Some research shows pregnant women have significantly worse memory and cognitive function than those who are not pregnant, especially in the third trimester. Other research shows that pregnant women perform just as well on cognitive tests as women who are not pregnant.

A 2018 review of 20 studies on pregnancy brain found that compared to non-pregnant women, pregnant women performed worse on memory and executive function tests – that is, cognitive function related to organizing tasks, remembering details, managing time, and problem-solving.

While the causes of pregnancy brain fog are unclear, there are several theories:

1. Hormones: 

Pregnancy sends a flood of fluctuating hormones throughout your body. This triggers significant physiological changes and can also affect the brain and memory.

2. Trouble sleeping: 

More than half of women report insomnia and other sleep issues during pregnancy. A constant lack of sleep has been shown to affect cognitive functions and memory.

3. Stress and anxiety: 

It makes intuitive sense that you may be distracted by fear or excitement about this new journey and the significant lifestyle changes it will bring, which may interfere with your ability to concentrate and remember things.

4. Changes in brain structure:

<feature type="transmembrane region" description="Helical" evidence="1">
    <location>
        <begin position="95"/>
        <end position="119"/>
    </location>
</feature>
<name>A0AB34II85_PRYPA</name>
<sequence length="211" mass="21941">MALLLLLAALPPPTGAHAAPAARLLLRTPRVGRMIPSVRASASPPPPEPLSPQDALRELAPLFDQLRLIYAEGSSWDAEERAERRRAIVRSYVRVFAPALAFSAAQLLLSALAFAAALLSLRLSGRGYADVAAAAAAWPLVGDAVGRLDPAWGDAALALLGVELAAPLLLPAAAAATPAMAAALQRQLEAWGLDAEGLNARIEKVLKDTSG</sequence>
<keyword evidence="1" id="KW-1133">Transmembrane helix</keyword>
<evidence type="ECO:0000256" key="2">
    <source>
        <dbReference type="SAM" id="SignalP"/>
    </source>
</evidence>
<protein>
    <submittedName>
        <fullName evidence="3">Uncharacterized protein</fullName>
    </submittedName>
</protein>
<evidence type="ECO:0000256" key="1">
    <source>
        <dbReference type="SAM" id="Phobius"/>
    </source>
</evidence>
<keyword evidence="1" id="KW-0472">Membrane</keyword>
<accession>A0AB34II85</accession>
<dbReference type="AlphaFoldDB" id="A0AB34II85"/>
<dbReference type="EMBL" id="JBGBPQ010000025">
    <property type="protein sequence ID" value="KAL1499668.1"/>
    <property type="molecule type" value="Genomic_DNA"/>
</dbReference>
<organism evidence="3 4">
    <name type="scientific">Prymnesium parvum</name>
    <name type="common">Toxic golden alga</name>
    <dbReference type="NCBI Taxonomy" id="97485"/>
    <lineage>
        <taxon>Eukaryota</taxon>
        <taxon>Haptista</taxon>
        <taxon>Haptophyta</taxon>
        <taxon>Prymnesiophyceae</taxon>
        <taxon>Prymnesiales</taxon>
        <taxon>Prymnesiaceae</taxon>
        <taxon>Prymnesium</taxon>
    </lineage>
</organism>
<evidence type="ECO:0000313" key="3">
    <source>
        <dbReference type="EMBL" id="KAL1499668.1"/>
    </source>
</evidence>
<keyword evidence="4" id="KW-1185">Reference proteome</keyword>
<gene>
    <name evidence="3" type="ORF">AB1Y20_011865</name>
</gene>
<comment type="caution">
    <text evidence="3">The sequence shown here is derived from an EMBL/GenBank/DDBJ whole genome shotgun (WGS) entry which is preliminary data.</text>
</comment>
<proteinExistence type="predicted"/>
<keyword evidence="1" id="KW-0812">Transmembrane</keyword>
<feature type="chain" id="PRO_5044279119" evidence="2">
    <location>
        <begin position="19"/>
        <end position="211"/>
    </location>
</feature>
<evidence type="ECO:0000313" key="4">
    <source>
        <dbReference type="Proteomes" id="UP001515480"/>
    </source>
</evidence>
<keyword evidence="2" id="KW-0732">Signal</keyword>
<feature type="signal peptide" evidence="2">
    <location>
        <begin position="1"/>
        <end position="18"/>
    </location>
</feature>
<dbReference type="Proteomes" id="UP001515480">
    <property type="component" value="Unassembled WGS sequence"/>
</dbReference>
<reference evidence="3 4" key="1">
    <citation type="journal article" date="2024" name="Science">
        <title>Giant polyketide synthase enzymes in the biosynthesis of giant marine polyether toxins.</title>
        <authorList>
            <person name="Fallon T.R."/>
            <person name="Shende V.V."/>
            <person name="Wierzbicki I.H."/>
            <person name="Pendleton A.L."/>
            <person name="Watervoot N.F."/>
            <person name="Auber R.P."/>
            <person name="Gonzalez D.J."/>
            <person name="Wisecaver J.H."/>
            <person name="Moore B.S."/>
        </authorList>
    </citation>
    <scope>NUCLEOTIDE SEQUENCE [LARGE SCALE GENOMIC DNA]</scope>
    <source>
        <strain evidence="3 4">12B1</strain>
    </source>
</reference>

A few small studies suggest that women experience changes in their brain structure during pregnancy. These changes may last for at least six years after giving birth. Researchers theorize that the body is eliminating neural networks. It does not need to make the brain more efficient and specialized for motherhood, which may help women bond with and respond to their babies. They further speculate that changes in brain structure might be related to impaired memory.

a woman in clouds

Keep in mind 

The research is unclear whether the pregnant brain exists or affects every expecting mom. Pregnant women who do notice it generally experience minor, manageable forgetfulness. Having a pregnancy brain doesn't mean you are not as intelligent and successful as ever.

How to cope with pregnancy brain

1. Keep a daily calendar: 

Use the calendar app on your phone or carry a small planner.